18 September 2014

Dinghy Racing v Morgan Pootles - The two passions.

Saturday's Regatta event began at 9am and continued with three races back to back on the Teign Estuary in a 12 mph breeze from the sea. A beautiful morning with the Kriiyyeee of Arctic Terns in the air. Sundays three races were sailed in a force 3/4 and some long beats and several capsizes for the unwary.
Aching legs from the efforts laid me low for the rest of the weekend but Sea Bass for tea caught by Max should replenish the spent muscle.

If anything beats a pootle in the Mog its the combat of dinghy racing, being tested or bested by friends and rivals in this glorious indian summer.

Moored up in St Ives
Tuesday sees me fully recovered from the weekend and Helen and me take ourselves down to Exmouth for mushrooms on toast at the harbourside cafe and a brief shop for new wet suit booties.

Looking back, feeling fortunate to have arrived just here.
Born 1943 in Bristol with bombs  falling round about; to a mother whose nursing job was retrieval of metal swarf from the eyes of factory workers.
A "blue" baby discarded as non-viable until breathed upon by my mother, not before a good chilling on a cold marble slab. My surveyor father was on the other side of the country and coupons were saved to buy dried egg and bananas. A milk allergy and much vomiting resulted in umbilical hernia. Aged four, my tonsils were removed but shortly after, I was hastily ferried back to hospital due to blood loss.
At 18 wrote off a mini (very silly of me). At 50 my heart missed a few beats. Faltering attempts to keep up in the surf at Porthmeor was the earliest indication of heart block. I was later paced with a battery.  Circumstances then conspired in a perfect storm to send me through two harrowing episodes of despondency. At 55 some nasal polyps required the surgeon's knife,

 At 70 three hemorrhoids led to another minor surgical procedure and a slightly uncomfortable week (one tiny rubber band recovered - two  lost).
Helen will not approve of this disclosure but for what its worth I marvel at the extraordinary medical advances that improve the quality of life.

I treated myself to a second hand sewing machine some months ago and so far have made cushions, roman blinds, bunting, 1 rabbit toy, 3 soft elephants, penguin, squid, 1 nessie,  2 whales, 1 quilt and a sail (for the pram dinghy),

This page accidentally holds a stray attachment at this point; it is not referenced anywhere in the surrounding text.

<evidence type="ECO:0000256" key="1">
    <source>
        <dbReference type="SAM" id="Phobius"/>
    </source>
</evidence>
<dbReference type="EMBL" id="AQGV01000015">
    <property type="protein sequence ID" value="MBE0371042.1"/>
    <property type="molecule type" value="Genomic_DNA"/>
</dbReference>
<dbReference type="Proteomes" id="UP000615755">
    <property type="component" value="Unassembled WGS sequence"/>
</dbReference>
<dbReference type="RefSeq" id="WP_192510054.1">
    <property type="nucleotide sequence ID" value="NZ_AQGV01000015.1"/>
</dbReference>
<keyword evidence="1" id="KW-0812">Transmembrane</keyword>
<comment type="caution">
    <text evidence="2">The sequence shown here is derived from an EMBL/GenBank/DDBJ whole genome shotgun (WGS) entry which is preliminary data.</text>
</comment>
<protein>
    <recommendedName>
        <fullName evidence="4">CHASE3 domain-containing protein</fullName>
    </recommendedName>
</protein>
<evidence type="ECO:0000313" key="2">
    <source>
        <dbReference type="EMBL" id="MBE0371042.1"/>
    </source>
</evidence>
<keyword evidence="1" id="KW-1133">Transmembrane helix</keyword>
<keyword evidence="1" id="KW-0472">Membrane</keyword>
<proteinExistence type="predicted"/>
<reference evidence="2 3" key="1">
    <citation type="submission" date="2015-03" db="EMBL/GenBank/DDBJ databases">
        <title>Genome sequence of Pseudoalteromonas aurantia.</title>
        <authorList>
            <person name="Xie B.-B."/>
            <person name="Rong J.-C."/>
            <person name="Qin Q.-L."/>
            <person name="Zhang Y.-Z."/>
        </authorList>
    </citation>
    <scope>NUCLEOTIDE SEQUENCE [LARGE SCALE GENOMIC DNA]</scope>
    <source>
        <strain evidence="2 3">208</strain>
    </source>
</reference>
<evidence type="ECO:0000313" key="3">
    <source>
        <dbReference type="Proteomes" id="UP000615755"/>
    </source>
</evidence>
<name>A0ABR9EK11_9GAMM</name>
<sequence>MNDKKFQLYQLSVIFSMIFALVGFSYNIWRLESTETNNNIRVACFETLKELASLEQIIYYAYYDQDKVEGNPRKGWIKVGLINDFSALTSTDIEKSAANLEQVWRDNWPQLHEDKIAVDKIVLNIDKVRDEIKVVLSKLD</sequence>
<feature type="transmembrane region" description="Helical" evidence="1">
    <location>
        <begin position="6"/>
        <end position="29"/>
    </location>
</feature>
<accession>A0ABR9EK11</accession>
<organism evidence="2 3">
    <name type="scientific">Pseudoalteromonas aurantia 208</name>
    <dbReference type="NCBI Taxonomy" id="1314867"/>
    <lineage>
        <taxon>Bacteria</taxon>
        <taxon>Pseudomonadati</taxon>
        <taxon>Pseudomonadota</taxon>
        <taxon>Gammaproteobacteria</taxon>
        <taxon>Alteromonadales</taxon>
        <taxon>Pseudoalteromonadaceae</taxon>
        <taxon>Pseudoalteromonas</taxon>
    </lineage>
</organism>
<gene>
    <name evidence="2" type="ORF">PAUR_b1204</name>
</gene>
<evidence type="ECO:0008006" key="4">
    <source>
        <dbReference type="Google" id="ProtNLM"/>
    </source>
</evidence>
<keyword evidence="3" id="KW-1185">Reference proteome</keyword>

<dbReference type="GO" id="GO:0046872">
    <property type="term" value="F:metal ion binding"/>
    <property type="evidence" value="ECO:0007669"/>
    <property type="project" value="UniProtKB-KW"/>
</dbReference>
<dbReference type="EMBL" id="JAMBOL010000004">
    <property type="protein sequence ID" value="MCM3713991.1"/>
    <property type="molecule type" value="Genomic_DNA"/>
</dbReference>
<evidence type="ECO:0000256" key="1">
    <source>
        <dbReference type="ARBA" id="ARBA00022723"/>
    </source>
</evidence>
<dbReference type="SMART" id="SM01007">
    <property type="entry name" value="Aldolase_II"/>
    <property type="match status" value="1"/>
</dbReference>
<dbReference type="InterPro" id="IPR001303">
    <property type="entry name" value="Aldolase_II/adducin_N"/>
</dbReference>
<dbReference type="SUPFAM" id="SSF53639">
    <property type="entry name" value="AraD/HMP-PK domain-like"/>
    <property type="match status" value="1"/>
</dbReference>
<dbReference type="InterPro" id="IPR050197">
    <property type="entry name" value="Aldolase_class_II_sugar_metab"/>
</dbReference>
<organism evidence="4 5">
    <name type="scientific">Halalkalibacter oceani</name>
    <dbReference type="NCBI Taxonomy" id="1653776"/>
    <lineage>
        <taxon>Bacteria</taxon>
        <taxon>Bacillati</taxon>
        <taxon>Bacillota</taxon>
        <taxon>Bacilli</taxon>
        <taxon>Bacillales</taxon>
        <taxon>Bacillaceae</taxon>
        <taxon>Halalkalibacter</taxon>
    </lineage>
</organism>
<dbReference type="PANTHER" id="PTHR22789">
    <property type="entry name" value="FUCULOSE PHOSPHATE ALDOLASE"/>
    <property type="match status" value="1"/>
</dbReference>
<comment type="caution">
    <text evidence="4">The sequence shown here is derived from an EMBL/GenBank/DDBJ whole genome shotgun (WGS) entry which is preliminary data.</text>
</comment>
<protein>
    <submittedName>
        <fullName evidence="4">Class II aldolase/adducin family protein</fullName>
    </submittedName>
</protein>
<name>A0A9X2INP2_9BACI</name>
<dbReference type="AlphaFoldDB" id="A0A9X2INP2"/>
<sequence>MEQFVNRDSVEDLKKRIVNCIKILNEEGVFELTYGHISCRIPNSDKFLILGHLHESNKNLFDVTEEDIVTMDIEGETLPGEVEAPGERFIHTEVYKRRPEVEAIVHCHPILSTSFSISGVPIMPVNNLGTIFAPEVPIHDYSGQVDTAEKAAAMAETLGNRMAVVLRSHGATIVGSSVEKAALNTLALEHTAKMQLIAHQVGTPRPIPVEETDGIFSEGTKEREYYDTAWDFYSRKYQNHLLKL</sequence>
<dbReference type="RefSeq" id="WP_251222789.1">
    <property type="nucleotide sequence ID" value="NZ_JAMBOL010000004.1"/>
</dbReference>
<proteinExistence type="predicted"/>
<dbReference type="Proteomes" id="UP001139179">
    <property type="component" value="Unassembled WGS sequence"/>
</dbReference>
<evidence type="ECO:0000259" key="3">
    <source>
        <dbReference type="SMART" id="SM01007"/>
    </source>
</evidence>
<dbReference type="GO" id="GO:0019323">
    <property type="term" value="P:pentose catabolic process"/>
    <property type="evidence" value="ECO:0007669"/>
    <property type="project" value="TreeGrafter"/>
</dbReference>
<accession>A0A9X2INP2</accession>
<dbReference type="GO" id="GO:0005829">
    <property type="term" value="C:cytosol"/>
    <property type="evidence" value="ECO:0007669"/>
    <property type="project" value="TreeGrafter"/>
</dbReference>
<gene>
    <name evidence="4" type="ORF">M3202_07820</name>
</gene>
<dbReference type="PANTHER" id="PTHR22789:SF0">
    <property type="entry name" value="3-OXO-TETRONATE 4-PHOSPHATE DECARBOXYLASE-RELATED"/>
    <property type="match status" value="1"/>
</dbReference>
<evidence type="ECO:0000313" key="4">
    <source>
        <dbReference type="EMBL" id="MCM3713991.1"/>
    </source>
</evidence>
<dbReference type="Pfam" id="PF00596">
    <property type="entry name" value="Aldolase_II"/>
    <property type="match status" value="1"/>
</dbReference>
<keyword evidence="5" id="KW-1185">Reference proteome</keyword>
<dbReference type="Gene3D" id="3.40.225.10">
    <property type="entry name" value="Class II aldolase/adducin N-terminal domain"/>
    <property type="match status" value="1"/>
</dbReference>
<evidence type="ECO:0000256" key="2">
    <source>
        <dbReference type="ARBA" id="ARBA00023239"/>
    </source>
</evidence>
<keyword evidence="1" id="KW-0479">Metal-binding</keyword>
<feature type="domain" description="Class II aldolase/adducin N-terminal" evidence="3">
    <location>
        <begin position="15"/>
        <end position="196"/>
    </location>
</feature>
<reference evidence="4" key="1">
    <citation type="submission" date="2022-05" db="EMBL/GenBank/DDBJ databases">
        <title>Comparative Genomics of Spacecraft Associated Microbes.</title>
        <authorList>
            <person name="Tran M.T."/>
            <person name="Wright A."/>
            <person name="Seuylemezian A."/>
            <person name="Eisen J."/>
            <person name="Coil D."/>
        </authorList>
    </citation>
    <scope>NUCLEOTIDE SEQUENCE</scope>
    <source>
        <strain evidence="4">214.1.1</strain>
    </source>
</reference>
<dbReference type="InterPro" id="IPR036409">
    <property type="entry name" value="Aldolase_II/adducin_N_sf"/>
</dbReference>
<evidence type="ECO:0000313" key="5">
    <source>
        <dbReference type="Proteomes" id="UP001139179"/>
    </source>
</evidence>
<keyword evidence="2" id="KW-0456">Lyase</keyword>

With orders for more bunting and cushions I shall soon be paying  another visit to the Heathcote Mill at Tiverton.
Lamp newly completed


2 comments:

Chuckers said...

Graham,
Your medical history has an uncanny resemblance to mine, Pacemaker, Transposition of the right and left ventricle but only discovered at the age of 70 unlike yours being operated on as a baby, polyps etc.....
As you know I also have a love of sailing due in no small part to my Brixham ancestry. Our recent holiday in glorious Norfolk for once not in a boat but in a cottage with a couple of Day Boats on two days has really unsettled me and I have actually been considering selling the Mog in favour of a boat...but I think that common sense has finally won the day, although a Post Boat or Dabber would fit the bill I think, to use when staying in riverside locations or trailing up to the Lakes etc.,although my wife Helen thinks that I am now too old for that sort of thing!!
Incidentally, my Shrimper was originally called 'Laura of Foy'.
Chris Gleave

Graham Tapper said...

Chris,
The issue with boats is dependance on good weather to fully enjoy them. Lately we have enjoyed such settled boating weather its easy to forget the rough days. Today I felt very much overpowered in my little dinghy and questioned if its not time to swallow the anchor.
If you were to ring the changes why not consider a gentlemans steam launch? Brewing tea from the boiler and quietly steaming across Windermere has a certain appeal. One I spotted in Dartmouth contained a skipper tanned like a kipper stretched out in the sun going nowhere, just rocking gently against a pontoon.
Graham